Sex Offender Registry Board (SORB) Litigation
Our client, a female who had been convicted of an economically motivated noncontact prostitution-related offense (unknowingly employing a minor in an escort service), was classified as a Level One sex offender by the Sex Offender Registry Board (SORB) and sought to be relieved of the obligation to register. On appeal to the Supreme Judicial Court (SJC), we argued that the SORB arbitrarily and capriciously failed to consider the relevance of our client’s gender to the assessment of her risk of reoffense, and erred in denying her funds for an expert on female sex offenders. In a landmark decision, the SJC agreed, recognizing that the SORB guidelines are out of date and holding that it was an abuse of discretion for the SORB to refuse to consider recent and relevant scientific research merely because such research is not contemplated by the outdated SORB regulations. The SJC additionally broadened the scope of expert funds requests by holding that where a request for expert funds identifies a specific issue not contemplated by the SORB guidelines, and which an available expert is qualified to address, expert funds should be authorized.
Our client originally came to us as a Level Two offender who had been convicted of failure to register, and against whom the prosecution sought to impose a sentence of lifetime community parole. We convinced the SORB to vacate his Level Two and grant him a new hearing on grounds that he had never received notice of his right to a SORB hearing. Following a reinstated SORB hearing, he was classified as a Level One. As a result, the criminal sentence of lifetime community parole could not be imposed. Subsequently, we successfully argued before the Superior Court that the same client should be entirely relieved of the obligation to register because his underlying out-of-state conviction did not qualify as a “sex offense” under Massachusetts law. He was relieved from the obligation to register. We then moved to vacate our client’s guilty plea in the criminal case on grounds that there was an insufficient factual basis for the plea and that prior counsel was ineffective in advising our client to plead guilty. The court agreed, and vacated the guilty plea, dismissed the criminal charges, and sealed the case. Not only will our client no longer have to register as a sex offender, our client’s Massachusetts CORI will no longer show any reference to having ever been deemed a “sex offender.”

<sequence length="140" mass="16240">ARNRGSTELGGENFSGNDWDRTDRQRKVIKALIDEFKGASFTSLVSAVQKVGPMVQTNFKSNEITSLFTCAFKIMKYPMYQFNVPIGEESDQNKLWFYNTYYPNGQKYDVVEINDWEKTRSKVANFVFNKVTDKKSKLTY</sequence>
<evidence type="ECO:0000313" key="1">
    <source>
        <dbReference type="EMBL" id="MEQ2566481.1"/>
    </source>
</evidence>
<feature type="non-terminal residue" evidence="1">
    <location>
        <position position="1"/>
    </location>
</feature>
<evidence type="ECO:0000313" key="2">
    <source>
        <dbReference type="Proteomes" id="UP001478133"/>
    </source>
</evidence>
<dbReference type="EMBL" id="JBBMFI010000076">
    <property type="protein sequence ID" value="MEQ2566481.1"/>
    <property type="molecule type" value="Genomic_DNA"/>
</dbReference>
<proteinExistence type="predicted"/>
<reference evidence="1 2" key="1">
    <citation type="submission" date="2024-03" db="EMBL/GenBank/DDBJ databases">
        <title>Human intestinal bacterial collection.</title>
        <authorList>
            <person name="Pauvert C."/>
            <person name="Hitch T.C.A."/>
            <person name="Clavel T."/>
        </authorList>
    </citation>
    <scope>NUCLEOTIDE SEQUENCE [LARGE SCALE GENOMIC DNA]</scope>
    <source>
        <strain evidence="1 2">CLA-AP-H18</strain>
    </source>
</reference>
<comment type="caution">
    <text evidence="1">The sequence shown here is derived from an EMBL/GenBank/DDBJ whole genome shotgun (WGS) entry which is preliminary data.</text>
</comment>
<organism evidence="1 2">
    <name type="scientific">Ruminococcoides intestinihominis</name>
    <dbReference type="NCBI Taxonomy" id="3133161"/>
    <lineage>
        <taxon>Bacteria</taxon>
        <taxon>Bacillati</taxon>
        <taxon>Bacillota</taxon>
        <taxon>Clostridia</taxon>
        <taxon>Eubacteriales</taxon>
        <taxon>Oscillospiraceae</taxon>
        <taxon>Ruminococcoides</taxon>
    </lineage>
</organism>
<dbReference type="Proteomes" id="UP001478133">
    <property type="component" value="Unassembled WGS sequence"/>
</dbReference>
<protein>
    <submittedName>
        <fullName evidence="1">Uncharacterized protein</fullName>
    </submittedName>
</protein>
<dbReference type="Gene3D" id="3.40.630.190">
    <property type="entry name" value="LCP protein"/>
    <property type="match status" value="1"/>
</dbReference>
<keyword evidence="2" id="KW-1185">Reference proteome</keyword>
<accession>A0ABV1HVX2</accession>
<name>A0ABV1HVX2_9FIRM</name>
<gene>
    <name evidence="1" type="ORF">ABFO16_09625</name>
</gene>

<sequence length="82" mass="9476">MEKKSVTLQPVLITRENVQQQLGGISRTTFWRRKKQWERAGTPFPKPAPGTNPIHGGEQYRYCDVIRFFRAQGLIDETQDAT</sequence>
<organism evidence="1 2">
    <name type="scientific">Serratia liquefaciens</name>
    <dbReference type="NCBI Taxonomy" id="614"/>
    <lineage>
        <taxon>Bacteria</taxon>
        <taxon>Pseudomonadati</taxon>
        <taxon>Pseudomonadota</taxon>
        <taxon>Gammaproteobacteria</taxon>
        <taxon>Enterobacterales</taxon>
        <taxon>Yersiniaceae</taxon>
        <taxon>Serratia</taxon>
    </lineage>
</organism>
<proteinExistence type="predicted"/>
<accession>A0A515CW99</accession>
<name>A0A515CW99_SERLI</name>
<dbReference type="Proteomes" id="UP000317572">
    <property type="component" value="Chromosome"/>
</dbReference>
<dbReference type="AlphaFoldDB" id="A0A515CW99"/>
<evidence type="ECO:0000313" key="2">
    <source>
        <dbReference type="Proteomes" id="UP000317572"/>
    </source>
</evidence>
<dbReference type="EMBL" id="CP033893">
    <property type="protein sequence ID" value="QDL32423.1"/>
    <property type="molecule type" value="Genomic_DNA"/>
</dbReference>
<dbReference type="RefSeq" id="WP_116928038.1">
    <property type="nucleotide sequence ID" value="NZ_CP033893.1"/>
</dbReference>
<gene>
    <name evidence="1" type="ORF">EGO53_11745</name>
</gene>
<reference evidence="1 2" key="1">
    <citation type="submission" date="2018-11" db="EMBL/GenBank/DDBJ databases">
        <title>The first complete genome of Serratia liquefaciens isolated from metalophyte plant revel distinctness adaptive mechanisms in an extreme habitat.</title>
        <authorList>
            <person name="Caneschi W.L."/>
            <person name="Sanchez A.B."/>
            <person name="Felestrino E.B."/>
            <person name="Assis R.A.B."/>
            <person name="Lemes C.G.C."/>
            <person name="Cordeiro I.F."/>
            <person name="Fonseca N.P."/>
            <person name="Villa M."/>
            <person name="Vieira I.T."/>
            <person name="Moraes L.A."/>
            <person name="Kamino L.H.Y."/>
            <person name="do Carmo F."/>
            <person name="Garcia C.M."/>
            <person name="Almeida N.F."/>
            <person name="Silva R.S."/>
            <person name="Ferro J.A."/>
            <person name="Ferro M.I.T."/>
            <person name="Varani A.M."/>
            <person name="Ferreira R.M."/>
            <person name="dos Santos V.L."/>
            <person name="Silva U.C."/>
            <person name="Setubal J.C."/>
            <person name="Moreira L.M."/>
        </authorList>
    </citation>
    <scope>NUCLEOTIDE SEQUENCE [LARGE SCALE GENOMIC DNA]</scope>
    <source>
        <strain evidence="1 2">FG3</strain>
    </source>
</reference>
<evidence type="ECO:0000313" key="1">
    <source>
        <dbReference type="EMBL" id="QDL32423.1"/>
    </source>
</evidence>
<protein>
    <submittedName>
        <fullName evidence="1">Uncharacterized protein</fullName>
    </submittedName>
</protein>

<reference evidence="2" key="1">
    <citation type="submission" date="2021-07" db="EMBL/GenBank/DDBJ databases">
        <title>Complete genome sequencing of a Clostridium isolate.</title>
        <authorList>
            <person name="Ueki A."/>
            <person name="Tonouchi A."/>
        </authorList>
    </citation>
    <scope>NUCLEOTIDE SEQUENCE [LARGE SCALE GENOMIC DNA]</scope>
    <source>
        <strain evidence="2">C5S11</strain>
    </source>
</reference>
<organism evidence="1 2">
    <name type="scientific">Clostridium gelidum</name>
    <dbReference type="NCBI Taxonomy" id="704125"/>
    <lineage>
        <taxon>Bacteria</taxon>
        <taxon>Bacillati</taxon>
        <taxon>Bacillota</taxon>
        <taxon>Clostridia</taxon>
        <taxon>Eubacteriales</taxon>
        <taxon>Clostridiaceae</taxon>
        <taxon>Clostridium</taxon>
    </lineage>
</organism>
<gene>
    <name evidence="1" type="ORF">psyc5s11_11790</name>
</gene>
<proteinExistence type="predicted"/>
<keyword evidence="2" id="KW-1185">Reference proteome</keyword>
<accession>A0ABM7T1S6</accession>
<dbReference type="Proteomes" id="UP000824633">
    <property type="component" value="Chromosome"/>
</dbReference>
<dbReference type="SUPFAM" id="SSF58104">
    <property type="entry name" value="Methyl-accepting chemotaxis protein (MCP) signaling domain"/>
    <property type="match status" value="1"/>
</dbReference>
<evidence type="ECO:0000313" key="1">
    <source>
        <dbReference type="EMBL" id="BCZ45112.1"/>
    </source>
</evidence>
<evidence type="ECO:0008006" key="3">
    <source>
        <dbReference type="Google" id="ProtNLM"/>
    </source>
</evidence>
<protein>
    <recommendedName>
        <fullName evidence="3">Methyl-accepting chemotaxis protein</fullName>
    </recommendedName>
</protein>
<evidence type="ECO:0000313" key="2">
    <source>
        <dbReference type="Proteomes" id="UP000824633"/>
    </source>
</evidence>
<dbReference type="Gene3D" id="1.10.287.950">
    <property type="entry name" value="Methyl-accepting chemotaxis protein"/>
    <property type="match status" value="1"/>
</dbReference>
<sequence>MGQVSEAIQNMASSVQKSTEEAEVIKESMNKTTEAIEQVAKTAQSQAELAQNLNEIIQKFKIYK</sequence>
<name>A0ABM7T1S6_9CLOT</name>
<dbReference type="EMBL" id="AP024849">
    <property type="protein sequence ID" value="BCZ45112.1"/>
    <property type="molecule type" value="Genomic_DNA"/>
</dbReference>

Our client originally came to us as a Level Three offender who had been convicted of failure to register and was incarcerated for a violation of lifetime community parole. We succeeded in vacating the sentence of lifetime community parole on grounds that the criminal complaint with which he had been charged did not permit such a sentence, and he was released from incarceration. Subsequently, we succeeded in vacating the Level Three classification and obtaining a new hearing before the SORB, at which he received a Level Two classification. After that, we successfully argued before the Superior Court that our client should be completely relieved of the obligation to register on grounds that his underlying out-of-state conviction was not a “sex offense” under Massachusetts sex offender registry law. Finally, we succeeded in vacating his criminal conviction for failure to register as a sex offender, and in sealing the charges of failure to register from his criminal record. Not only is our client no longer a Level Three offender on lifetime community parole; he will no longer be required to register as a sex offender at all in Massachusetts, and any references to his having ever been deemed a “sex offender” will no longer appear on his Massachusetts record.
Our client, who had been convicted of statutory rape and indecent assault and battery on a person under 14 over twenty years ago, came to us having been classified as a Level Two offender in 2003, over a decade ago. Representing our client on a petition for reclassification, we argued that our client currently poses no cognizable risk of re-offense and should be relieved of the obligation to register. SORB agreed that our client poses no cognizable risk of re-offense, but nonetheless issued a Level One classification, claiming the statute bars complete relief for those convicted of a sex offense involving a child. We argued before the Superior Court that where a petitioner poses no cognizable risk of re-offense the petitioner must be relieved regardless of the offense of conviction. The Superior Court agreed, and ordered our client relieved of the obligation to register as a sex offender.
Our client, who had been convicted many years ago of indecent assault and battery, was initially classified as a Level One sex offender by the Sex Offender Registry Board. Following a hearing before SORB, he was entirely relieved of the obligation to register.
Our client was required to register with SORB based on his conviction of aggravated rape, kidnaping, and assault and battery with a dangerous weapon. SORB initially classified him as a Level Two sex offender. He hired us following the initial classification to represent him at a hearing on final classification. We succeeded in getting the classification reduced to a Level One, such that our client’s sex offender information will not be available to the public.
Our client pleaded guilty to possession of child pornography and was classified as a Level Two sex offender by the SORB. On appeal, we argued that there was insufficient evidence before the SORB to support the Level Two classification and that the SORB improperly rejected expert testimony that our client posed a low risk of reoffense. The Superior Court agreed, and reduced our client’s registration level to a Level One. Our client’s information is no longer publicly disseminated.